Happy's marketing news - 02.03.18


Every week we present our bite-size chunk of all the global marketing news!

Twitter has responded to widespread concerns about the often offensive nature of discourse on social media by committing to develop a measure of the “health of the public conversation” on its platform. It is seeking submissions from outside experts to advise on how this could be defined and achieved.
Sky will make Netflix available through its latest box in an attempt to tackle the threat posed by the popular streaming service. The satellite broadcaster will allow viewers to watch Netflix shows on its Sky Q platform later this year. Customers will pay for Netflix as part of their Sky bill, although prices have not yet been announced. Sky said the move would make the entertainment experience “easier and simpler” for customers.
Coca-Cola is launching a £10m advertising campaign to support a revamp of Diet Coke in the UK, as it looks to push more consumers towards its healthier options. The brand is hoping that the Diet Coke reboot will work alongside Coca-Cola Zero Sugar and improve the growth of its light drinks —ahead of the sugar tax on 1 April. The drinks giant has already revamped Diet Coke in the US, introducing four new flavours and a new can design. It is initially bringing two of four new flavours — Exotic Mango and Feisty Cherry — to the UK although there are plans to introduce others in the future.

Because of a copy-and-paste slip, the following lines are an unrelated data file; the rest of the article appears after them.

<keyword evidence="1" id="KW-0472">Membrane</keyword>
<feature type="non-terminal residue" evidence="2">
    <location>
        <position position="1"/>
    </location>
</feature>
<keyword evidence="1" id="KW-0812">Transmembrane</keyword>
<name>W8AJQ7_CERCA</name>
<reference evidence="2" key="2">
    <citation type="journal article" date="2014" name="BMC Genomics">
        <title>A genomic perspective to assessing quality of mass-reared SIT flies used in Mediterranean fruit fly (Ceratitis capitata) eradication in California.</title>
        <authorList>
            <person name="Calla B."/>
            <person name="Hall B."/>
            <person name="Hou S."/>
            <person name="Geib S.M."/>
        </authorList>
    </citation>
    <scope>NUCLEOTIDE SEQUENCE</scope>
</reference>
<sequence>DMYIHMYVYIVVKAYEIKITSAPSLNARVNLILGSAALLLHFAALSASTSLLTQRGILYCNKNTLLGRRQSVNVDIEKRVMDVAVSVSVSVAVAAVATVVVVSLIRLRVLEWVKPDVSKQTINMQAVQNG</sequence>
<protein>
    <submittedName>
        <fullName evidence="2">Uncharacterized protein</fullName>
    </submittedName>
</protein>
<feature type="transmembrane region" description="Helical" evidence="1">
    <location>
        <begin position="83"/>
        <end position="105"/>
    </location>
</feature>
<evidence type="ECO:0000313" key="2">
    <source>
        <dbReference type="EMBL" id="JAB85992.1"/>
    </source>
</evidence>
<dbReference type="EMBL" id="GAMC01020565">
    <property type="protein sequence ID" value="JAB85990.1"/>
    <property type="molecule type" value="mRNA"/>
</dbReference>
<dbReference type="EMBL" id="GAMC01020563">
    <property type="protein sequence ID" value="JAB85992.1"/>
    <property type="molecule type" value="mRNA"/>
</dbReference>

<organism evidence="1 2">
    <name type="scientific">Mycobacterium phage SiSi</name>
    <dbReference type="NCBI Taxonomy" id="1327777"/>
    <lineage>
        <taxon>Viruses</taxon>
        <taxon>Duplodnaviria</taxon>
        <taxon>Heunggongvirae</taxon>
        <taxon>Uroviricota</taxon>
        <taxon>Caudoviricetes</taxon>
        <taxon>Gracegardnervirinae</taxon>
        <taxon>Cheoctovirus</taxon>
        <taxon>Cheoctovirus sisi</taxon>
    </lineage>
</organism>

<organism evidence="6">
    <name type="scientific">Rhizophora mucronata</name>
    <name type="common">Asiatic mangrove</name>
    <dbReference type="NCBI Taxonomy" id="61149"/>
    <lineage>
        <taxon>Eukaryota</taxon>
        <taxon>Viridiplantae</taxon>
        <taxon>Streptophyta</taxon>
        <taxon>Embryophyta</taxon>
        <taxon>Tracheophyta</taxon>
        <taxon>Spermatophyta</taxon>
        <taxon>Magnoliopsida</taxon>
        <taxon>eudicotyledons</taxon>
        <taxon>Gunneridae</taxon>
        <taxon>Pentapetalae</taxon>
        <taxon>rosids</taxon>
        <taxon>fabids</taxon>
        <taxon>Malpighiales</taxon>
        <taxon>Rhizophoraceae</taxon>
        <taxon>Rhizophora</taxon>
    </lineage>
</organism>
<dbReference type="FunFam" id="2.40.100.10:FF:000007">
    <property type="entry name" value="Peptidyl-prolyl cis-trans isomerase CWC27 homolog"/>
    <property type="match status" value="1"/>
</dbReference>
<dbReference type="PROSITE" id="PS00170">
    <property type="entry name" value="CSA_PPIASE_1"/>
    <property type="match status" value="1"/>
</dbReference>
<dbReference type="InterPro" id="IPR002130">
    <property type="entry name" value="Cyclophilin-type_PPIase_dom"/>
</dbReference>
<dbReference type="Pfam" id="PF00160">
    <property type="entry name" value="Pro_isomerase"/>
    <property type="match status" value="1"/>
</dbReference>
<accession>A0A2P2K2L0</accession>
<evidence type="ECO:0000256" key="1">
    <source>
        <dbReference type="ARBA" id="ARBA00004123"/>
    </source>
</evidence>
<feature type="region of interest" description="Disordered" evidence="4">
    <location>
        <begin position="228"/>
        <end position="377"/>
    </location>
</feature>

Formula One is making its biggest investment in digital to date with the launch of an over-the-top live subscription service, as it looks to change brand perceptions and serve its fans better. F1 TV will launch across 40 markets – including Germany, France and the USA but not in the UK – next month, in time for the upcoming Formula One season. It will allow fans to watch ad-free live streams of each race, while on-board cameras will show live content from the driver’s point of view.
An app that rewards students for time spent away from their phones is being released in the UK. Hold was developed by three students who met at Copenhagen Business School and wanted to develop something to help with the issue of device distraction. It has proved popular in Scandinavia, with more than 120,000 users across Norway, Denmark and Sweden. Experts are growing increasingly worried about the issue of device addiction.
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